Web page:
Page 24 - FCW, November/December 2020
P. 24

Executive Viewpoint
A conversation with
CIO, Federal Emergency Management Agency
FEMA’s CIO discusses how the agency is embracing edge computing and the technology’s impact on the future of IT
How is FEMA using edge computing for daily operations and disaster response, including COVID-19?
For FEMA’s daily operations, edge computing is used at our headquarters, in our 10 regions throughout the country and in our mobile emergency response teams. Our edge requirements must
be able to expand to meet FEMA’s emergency needs across the nation (for our state, local, tribal and territorial partners).
The COVID-19 pandemic caused FEMA, like many federal agencies, to undertake an unprecedented increase
in telework. Subsequently, a major expansion evolved through our use of context-rich, multimedia collaboration tools on our mobile-device platforms. For the near future and beyond, this progression represents a major change in how we execute work. It has enormous implications for how we develop processes to support our workforce as we continue to serve the needs of our citizens and disaster survivors.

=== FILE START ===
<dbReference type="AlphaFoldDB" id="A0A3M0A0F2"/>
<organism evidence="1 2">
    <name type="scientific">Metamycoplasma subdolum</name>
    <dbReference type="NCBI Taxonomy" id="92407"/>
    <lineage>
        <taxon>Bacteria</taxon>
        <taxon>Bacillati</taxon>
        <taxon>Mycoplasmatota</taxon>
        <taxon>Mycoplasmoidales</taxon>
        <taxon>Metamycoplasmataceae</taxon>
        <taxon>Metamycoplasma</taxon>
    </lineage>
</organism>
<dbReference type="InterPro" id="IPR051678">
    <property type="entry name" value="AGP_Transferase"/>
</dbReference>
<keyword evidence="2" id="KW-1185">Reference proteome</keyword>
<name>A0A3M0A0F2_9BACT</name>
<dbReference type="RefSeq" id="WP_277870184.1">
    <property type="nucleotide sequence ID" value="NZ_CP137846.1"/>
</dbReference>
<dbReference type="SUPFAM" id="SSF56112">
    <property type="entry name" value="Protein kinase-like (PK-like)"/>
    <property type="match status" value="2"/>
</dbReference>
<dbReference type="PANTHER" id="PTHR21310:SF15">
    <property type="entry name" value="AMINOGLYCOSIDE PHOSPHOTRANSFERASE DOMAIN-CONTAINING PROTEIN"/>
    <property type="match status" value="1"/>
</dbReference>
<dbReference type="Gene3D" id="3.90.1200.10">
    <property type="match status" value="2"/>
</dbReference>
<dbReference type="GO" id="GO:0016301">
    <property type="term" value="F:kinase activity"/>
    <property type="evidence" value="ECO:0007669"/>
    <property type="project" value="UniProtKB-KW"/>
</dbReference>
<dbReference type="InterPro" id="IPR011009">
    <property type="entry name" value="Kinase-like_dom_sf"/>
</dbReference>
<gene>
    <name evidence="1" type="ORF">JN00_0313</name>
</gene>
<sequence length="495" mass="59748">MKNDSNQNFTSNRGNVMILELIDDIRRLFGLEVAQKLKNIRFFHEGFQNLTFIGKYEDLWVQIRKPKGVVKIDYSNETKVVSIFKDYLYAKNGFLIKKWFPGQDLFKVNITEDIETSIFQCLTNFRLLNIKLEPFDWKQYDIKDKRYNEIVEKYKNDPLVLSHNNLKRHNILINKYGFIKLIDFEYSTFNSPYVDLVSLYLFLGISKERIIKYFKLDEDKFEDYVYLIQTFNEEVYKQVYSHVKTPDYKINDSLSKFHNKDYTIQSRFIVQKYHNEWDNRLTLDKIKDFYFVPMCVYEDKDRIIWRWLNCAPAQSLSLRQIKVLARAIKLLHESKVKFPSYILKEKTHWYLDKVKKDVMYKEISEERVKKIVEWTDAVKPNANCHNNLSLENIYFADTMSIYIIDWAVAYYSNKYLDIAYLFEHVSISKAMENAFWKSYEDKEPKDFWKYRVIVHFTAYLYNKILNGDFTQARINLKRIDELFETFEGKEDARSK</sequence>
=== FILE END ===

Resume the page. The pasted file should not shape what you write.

What benefits are you seeing, and have any of them been unexpected?
With context-rich, multimedia collaboration tools on our mobile platforms, we have been able to drive
an integrated approach to remote work. The unexpected surprise is the speed at which change is being embraced through technology enablement and how quickly workflows are being developed to achieve mission accomplishments.
This was all accomplished while under
the immense pressure of managing the COVID-19 responses, coupled with responding to the recent wildfire and hurricane incidents.
How do you expect edge computing — and FEMA’s use
of it — to evolve?
It is hard to predict the future, but
we can foresee the inclusion of edge computing capability in our out-year modernization projects so that we can start leveraging machine language and artificial intelligence innovations for enhanced disaster preparations and response. Although the cloud and its capabilities remain very important, the notion of central processing is changing, and we must keep pace.
One of the major implications of edge computing is its relationship with the broader concept of zero trust networking and trusted computing. Zero trust models operate under the assumption that the connected network is already compromised, so every single endpoint must effectively become a cybersecure device.
In other words, even virtual private cloud instances should also be considered
“edge devices.” In the coming years, there will, in effect, be no center from an advanced cybersecurity perspective. Everything will be on the edge because the immutability of any core network should always be viewed with concern and skepticism.
This interview continues at

   22   23   24   25   26